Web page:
The price rose from $6.22 per ounce in November of 1971 to $11.00 per ounce by the end of 1979. Nelson now controlled 1/3 of all the silver in the world, not sitting in various government vaults. But Nelson’s manipulations had not gone unnoticed. Tiffany took out a full page ad in the New York Times naming Nelson, and stating, “We think it is unconscionable for anyone to hoard several billion, yes billion, dollars worth of silver and thus drive the price up so high that others must pay artificially high prices for articles made of silver.” By the end of December 1979 the price of silver had risen to over $50 an ounce. Five years after that first late night silver flight, the Nelson and his brother, had earned between two and four billion dollars in paper profit from the (by then) 100 million ounces of silver they owned and had future contracts to buy even more.
But while Nelson had been buying silver futures “long”, betting that the price would go up, he was also squeezing the manufacturers who needed silver. They would have to pass their price increases to the millions of customers who used their products, all in the name of higher profits for Nelson Baker Hunt, his family and friends. On January 7, 1980 the United States Commodity Trading Commission, which had oversight of the futures market in America, issued “Silver Rule 7” which increased the margin required for silver futures. Four days later the price of silver had fallen back to $25 an ounce.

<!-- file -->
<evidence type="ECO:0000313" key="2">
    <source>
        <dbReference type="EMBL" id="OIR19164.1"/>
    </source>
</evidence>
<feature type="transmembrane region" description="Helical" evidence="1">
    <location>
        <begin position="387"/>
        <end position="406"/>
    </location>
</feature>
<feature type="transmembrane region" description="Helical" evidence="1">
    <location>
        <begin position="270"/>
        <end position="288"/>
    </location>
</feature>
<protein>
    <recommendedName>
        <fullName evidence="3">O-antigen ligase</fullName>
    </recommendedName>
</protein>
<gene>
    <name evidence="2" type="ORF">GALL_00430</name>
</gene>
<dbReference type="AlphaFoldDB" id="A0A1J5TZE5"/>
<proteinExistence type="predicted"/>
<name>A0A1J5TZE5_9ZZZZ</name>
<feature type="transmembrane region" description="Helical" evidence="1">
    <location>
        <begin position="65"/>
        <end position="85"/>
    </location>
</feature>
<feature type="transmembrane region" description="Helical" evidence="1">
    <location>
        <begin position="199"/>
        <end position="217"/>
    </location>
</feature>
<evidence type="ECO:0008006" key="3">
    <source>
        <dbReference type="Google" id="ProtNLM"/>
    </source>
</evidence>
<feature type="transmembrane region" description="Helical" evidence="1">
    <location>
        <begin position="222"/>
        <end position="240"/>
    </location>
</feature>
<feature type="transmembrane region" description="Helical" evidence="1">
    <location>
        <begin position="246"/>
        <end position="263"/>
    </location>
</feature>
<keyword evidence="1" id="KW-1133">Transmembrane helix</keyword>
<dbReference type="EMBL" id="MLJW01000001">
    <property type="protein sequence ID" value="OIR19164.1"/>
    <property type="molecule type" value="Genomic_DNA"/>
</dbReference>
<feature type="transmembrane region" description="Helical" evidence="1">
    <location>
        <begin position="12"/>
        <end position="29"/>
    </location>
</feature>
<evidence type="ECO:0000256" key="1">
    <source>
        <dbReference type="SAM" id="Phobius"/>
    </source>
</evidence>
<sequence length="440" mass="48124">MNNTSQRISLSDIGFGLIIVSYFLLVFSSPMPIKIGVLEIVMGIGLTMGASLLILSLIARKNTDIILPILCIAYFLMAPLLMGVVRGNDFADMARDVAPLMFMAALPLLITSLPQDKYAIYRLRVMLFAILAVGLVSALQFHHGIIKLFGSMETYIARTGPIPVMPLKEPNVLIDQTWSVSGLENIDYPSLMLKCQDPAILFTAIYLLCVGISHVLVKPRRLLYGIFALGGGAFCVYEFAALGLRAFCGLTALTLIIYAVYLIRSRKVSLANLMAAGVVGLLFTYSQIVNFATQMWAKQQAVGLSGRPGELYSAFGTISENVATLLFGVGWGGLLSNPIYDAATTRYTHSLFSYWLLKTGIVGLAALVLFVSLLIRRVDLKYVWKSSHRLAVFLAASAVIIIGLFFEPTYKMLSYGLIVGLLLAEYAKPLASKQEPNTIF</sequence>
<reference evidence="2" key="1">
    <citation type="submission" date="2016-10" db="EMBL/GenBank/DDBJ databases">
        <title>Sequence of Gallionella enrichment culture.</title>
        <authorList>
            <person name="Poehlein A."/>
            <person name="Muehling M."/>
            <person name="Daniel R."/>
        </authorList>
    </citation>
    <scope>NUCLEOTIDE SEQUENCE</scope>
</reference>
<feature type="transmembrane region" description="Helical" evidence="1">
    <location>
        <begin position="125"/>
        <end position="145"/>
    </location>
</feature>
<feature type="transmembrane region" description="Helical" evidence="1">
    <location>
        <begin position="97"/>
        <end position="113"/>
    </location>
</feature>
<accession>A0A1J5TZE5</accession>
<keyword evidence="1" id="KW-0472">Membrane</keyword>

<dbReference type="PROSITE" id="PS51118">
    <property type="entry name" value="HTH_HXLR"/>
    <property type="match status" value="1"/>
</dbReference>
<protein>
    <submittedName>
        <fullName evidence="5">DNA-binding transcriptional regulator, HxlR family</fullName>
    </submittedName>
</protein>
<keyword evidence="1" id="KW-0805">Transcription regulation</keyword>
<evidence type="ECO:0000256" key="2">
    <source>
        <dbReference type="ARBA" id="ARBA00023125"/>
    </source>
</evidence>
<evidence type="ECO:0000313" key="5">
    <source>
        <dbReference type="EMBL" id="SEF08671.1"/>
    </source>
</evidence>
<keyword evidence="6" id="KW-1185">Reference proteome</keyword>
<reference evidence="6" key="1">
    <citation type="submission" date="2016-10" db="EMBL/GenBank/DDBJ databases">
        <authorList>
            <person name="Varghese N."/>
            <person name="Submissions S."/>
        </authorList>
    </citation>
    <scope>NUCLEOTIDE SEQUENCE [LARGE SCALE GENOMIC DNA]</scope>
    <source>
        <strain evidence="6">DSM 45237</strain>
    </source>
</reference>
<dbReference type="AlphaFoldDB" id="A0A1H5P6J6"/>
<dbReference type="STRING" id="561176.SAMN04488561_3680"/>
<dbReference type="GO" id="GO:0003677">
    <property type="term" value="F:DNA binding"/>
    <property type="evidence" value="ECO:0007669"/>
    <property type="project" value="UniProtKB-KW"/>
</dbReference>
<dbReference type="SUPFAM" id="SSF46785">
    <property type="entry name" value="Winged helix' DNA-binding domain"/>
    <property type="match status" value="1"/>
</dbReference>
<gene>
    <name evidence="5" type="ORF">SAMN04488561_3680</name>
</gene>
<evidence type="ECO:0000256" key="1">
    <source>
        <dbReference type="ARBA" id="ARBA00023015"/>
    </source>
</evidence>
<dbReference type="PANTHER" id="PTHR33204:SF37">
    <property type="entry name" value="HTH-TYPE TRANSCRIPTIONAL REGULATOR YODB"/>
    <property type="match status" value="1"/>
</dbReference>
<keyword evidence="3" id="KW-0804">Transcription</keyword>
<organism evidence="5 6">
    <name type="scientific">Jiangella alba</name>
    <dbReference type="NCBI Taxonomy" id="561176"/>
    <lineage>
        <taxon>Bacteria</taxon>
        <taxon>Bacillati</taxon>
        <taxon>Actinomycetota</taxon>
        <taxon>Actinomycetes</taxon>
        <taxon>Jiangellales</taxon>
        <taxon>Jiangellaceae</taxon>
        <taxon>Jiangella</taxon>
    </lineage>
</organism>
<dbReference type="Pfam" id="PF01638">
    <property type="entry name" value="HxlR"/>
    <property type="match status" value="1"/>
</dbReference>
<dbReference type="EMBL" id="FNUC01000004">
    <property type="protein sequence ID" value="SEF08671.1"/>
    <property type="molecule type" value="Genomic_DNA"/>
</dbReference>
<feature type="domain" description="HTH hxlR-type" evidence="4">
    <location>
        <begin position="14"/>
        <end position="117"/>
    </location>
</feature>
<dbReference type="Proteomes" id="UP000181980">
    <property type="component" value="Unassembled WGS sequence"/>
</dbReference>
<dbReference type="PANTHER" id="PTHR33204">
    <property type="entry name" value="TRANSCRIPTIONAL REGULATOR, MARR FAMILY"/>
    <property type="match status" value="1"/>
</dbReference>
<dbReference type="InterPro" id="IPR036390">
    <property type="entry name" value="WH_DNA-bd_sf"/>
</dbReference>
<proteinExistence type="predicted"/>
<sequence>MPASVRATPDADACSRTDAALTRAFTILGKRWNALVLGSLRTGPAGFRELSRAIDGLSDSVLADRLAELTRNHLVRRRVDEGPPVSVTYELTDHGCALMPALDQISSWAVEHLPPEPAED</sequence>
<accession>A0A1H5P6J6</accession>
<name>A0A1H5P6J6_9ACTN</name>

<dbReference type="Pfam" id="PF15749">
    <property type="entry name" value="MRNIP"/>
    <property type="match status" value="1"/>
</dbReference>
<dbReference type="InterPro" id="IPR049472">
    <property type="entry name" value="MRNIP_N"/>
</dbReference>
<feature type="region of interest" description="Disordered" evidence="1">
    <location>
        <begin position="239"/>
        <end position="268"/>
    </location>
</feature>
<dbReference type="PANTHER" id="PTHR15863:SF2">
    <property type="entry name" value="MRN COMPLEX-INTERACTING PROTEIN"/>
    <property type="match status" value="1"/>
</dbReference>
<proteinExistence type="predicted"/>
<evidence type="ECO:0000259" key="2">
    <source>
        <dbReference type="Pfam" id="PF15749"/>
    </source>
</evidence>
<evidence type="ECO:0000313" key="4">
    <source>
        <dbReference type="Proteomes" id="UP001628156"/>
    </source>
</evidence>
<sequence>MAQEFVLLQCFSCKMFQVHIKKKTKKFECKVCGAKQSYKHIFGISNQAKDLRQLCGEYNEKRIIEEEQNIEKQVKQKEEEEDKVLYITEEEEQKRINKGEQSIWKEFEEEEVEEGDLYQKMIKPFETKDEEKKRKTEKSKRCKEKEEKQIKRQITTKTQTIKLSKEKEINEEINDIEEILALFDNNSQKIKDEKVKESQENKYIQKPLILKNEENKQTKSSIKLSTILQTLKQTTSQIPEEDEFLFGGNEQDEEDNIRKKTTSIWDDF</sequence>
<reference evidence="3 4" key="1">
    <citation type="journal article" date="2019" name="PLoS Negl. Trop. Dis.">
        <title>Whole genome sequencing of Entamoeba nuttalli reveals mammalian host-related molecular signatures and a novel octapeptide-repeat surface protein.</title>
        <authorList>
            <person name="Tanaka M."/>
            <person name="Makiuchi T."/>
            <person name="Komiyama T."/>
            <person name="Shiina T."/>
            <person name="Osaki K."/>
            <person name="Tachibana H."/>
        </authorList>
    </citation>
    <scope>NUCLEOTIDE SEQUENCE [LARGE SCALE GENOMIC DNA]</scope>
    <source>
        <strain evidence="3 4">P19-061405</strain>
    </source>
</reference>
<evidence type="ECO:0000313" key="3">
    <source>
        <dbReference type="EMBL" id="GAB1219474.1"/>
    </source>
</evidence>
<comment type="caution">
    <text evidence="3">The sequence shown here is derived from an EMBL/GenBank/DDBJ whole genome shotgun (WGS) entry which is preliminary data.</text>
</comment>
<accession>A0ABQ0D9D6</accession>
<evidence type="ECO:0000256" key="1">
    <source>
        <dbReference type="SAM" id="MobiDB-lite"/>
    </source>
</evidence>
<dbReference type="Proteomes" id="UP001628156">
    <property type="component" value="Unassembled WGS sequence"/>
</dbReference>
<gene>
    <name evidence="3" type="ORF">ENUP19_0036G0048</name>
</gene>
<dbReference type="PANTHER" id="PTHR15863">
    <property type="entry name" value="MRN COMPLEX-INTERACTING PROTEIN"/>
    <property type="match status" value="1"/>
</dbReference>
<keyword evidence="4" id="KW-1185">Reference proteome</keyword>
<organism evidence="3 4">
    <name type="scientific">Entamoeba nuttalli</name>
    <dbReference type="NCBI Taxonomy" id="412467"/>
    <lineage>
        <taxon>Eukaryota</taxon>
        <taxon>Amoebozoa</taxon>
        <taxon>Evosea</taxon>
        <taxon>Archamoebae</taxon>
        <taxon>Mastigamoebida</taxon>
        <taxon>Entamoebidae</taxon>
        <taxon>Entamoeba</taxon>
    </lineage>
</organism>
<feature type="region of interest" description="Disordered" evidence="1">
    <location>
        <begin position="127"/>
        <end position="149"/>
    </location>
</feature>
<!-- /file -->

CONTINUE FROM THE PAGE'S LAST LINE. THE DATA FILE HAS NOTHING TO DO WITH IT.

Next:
As the value of Nelson’s collateral began to plummet, the brokerage house and banks which had made him loans to buy silver futures, now put the squeeze on Nelson. By March they had issued a “margin call” of $100 million on those loans. In effect, Nelson would either have to make that payment, or fulfill the entire contract, and take delivery on and pay for $1.7 billion in silver.